Instead of using evolutionary operators such as selection, mutation and crossover, each particle in the population moves in the search space with velocity which is dynamically adjusted and all particles are assumed to be of no volume. Each particle keeps track of its coordinates in the search space, which are associated with the best solution it has achieved so far. This value is known as pBest. Another best value that is tracked by the global version of the particle swarm optimizer is the overall best value or the best solution in the population is called gBest.

The PSO concept consists of, at each time step, changing the velocity of each particle toward its pBest and gBest solutions. The movement is weighted by a random term, with separate random numbers being generated toward pBest and gBest values. For example, the ith particle consisting d dimensions is represented as X_{i} = (X_{i,1}, X_{i,2}, X_{i,3}, …, X_{i,d}). The same notation applied to the velocity, V_{i} = (V_{i,1}, V_{i,2}, V_{i,3}, …, V_{i,d}). The best previous position of the ith particle is recorded and represented as pBest_{i} = (pBest_{i,1}, pBest_{i,2}, pBest_{i,3},… pBest_{i,d}). In the case of minimization that we consider in this study, the value of pBest_{i} with lowest fitness is known as gBest. The modification of velocity and position can be calculated using the current velocity and the distance from pBest_{i} to gBest as shown in the following formulas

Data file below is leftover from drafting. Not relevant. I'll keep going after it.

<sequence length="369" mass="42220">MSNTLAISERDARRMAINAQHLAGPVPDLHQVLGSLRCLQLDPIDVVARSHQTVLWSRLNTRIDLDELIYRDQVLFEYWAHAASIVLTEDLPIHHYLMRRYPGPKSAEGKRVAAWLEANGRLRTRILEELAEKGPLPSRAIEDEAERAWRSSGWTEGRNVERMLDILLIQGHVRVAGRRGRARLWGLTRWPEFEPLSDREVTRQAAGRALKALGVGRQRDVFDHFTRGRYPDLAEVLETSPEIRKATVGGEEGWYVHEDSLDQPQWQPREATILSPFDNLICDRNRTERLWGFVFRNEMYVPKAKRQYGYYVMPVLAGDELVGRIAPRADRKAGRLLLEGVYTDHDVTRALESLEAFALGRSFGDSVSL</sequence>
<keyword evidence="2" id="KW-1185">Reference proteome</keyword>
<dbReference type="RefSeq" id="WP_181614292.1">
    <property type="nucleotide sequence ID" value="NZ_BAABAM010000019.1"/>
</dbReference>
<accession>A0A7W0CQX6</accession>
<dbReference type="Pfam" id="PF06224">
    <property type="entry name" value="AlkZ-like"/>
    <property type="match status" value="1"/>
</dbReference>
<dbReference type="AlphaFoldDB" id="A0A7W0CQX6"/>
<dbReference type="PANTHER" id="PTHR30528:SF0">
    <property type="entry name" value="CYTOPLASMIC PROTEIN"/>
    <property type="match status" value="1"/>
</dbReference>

(11) |

(12) |

where, i ∈ 1...N, j ∈ 1...d, t ∈ 1...T with N is the number of population size, d is the number of dimension and T is the number of maximum generation.

The position, X of each particle is updated for every dimension for all particles in each iteration. This is done by adding the velocity vector to the position vector, as described in Eq. 12 above. In Eq. 11, w is known as the inertia weight. This parameter was introduced by Shi and Eberhart (1998) to accelerate the convergence of PSO. Suitable selection of w provides a balance between global and local explorations, thus requiring less iteration on average to find sufficiently optimal solution. Low values result in particles moving in the region far from the optimum value before being tugged back. On the other hand, high values result in abrupt movement toward target regions.